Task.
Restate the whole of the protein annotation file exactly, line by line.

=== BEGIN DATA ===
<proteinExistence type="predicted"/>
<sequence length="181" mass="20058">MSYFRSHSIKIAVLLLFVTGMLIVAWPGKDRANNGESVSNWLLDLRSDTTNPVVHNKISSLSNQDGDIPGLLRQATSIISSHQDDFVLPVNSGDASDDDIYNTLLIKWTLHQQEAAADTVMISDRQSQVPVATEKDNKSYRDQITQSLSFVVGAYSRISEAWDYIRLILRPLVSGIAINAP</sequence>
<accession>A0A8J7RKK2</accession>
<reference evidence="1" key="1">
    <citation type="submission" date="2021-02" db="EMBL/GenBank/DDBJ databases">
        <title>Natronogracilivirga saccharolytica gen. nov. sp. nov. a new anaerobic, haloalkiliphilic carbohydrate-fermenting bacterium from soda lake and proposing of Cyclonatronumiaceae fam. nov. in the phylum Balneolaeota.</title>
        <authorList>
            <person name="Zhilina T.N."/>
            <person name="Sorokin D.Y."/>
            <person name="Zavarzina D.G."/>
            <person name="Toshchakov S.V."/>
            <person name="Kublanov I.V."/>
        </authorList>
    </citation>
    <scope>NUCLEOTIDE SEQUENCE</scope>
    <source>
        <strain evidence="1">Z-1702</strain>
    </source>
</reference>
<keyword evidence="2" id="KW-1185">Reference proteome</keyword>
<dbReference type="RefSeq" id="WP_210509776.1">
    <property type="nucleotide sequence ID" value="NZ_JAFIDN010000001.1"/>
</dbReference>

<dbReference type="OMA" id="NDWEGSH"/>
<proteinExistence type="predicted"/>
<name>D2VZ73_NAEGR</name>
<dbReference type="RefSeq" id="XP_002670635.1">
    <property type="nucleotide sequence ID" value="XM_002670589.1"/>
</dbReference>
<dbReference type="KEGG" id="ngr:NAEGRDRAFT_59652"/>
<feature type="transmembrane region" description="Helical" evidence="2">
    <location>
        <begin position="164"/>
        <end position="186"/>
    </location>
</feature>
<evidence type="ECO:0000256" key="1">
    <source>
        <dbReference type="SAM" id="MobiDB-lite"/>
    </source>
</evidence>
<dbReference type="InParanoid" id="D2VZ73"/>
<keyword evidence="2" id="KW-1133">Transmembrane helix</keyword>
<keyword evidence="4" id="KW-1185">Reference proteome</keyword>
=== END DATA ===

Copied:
<proteinExistence type="predicted"/>
<sequence length="181" mass="20058">MSYFRSHSIKIAVLLLFVTGMLIVAWPGKDRANNGESVSNWLLDLRSDTTNPVVHNKISSLSNQDGDIPGLLRQATSIISSHQDDFVLPVNSGDASDDDIYNTLLIKWTLHQQEAAADTVMISDRQSQVPVATEKDNKSYRDQITQSLSFVVGAYSRISEAWDYIRLILRPLVSGIAINAP</sequence>
<accession>A0A8J7RKK2</accession>
<reference evidence="1" key="1">
    <citation type="submission" date="2021-02" db="EMBL/GenBank/DDBJ databases">
        <title>Natronogracilivirga saccharolytica gen. nov. sp. nov. a new anaerobic, haloalkiliphilic carbohydrate-fermenting bacterium from soda lake and proposing of Cyclonatronumiaceae fam. nov. in the phylum Balneolaeota.</title>
        <authorList>
            <person name="Zhilina T.N."/>
            <person name="Sorokin D.Y."/>
            <person name="Zavarzina D.G."/>
            <person name="Toshchakov S.V."/>
            <person name="Kublanov I.V."/>
        </authorList>
    </citation>
    <scope>NUCLEOTIDE SEQUENCE</scope>
    <source>
        <strain evidence="1">Z-1702</strain>
    </source>
</reference>
<keyword evidence="2" id="KW-1185">Reference proteome</keyword>
<dbReference type="RefSeq" id="WP_210509776.1">
    <property type="nucleotide sequence ID" value="NZ_JAFIDN010000001.1"/>
</dbReference>

<dbReference type="OMA" id="NDWEGSH"/>
<proteinExistence type="predicted"/>
<name>D2VZ73_NAEGR</name>
<dbReference type="RefSeq" id="XP_002670635.1">
    <property type="nucleotide sequence ID" value="XM_002670589.1"/>
</dbReference>
<dbReference type="KEGG" id="ngr:NAEGRDRAFT_59652"/>
<feature type="transmembrane region" description="Helical" evidence="2">
    <location>
        <begin position="164"/>
        <end position="186"/>
    </location>
</feature>
<evidence type="ECO:0000256" key="1">
    <source>
        <dbReference type="SAM" id="MobiDB-lite"/>
    </source>
</evidence>
<dbReference type="InParanoid" id="D2VZ73"/>
<keyword evidence="2" id="KW-1133">Transmembrane helix</keyword>
<keyword evidence="4" id="KW-1185">Reference proteome</keyword>